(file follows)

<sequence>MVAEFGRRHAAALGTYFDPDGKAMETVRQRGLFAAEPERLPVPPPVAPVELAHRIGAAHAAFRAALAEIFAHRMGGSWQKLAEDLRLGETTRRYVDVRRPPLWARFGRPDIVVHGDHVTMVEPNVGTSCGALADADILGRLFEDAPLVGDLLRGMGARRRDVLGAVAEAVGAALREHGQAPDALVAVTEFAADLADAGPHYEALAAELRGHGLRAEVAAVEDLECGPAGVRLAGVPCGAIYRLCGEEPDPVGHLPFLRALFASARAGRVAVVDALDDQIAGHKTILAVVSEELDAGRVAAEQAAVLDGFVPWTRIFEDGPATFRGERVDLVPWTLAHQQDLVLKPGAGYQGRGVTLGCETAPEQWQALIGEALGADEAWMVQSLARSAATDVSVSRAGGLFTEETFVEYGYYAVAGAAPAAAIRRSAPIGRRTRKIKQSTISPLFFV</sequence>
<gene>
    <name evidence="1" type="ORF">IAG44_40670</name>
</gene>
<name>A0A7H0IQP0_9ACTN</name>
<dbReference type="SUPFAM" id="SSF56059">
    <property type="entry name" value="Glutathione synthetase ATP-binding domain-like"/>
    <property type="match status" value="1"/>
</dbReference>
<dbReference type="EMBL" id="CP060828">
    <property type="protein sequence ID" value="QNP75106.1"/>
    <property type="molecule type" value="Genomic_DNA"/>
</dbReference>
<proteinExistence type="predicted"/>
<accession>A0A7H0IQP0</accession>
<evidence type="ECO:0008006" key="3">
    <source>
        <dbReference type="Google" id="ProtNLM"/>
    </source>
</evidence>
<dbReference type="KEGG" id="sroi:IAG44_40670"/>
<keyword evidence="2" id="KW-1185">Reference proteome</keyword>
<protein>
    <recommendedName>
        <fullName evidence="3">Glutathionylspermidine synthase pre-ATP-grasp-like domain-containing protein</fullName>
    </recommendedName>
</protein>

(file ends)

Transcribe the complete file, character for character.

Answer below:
<sequence>MVAEFGRRHAAALGTYFDPDGKAMETVRQRGLFAAEPERLPVPPPVAPVELAHRIGAAHAAFRAALAEIFAHRMGGSWQKLAEDLRLGETTRRYVDVRRPPLWARFGRPDIVVHGDHVTMVEPNVGTSCGALADADILGRLFEDAPLVGDLLRGMGARRRDVLGAVAEAVGAALREHGQAPDALVAVTEFAADLADAGPHYEALAAELRGHGLRAEVAAVEDLECGPAGVRLAGVPCGAIYRLCGEEPDPVGHLPFLRALFASARAGRVAVVDALDDQIAGHKTILAVVSEELDAGRVAAEQAAVLDGFVPWTRIFEDGPATFRGERVDLVPWTLAHQQDLVLKPGAGYQGRGVTLGCETAPEQWQALIGEALGADEAWMVQSLARSAATDVSVSRAGGLFTEETFVEYGYYAVAGAAPAAAIRRSAPIGRRTRKIKQSTISPLFFV</sequence>
<gene>
    <name evidence="1" type="ORF">IAG44_40670</name>
</gene>
<name>A0A7H0IQP0_9ACTN</name>
<dbReference type="SUPFAM" id="SSF56059">
    <property type="entry name" value="Glutathione synthetase ATP-binding domain-like"/>
    <property type="match status" value="1"/>
</dbReference>
<dbReference type="EMBL" id="CP060828">
    <property type="protein sequence ID" value="QNP75106.1"/>
    <property type="molecule type" value="Genomic_DNA"/>
</dbReference>
<proteinExistence type="predicted"/>
<accession>A0A7H0IQP0</accession>
<evidence type="ECO:0008006" key="3">
    <source>
        <dbReference type="Google" id="ProtNLM"/>
    </source>
</evidence>
<dbReference type="KEGG" id="sroi:IAG44_40670"/>
<keyword evidence="2" id="KW-1185">Reference proteome</keyword>
<protein>
    <recommendedName>
        <fullName evidence="3">Glutathionylspermidine synthase pre-ATP-grasp-like domain-containing protein</fullName>
    </recommendedName>
</protein>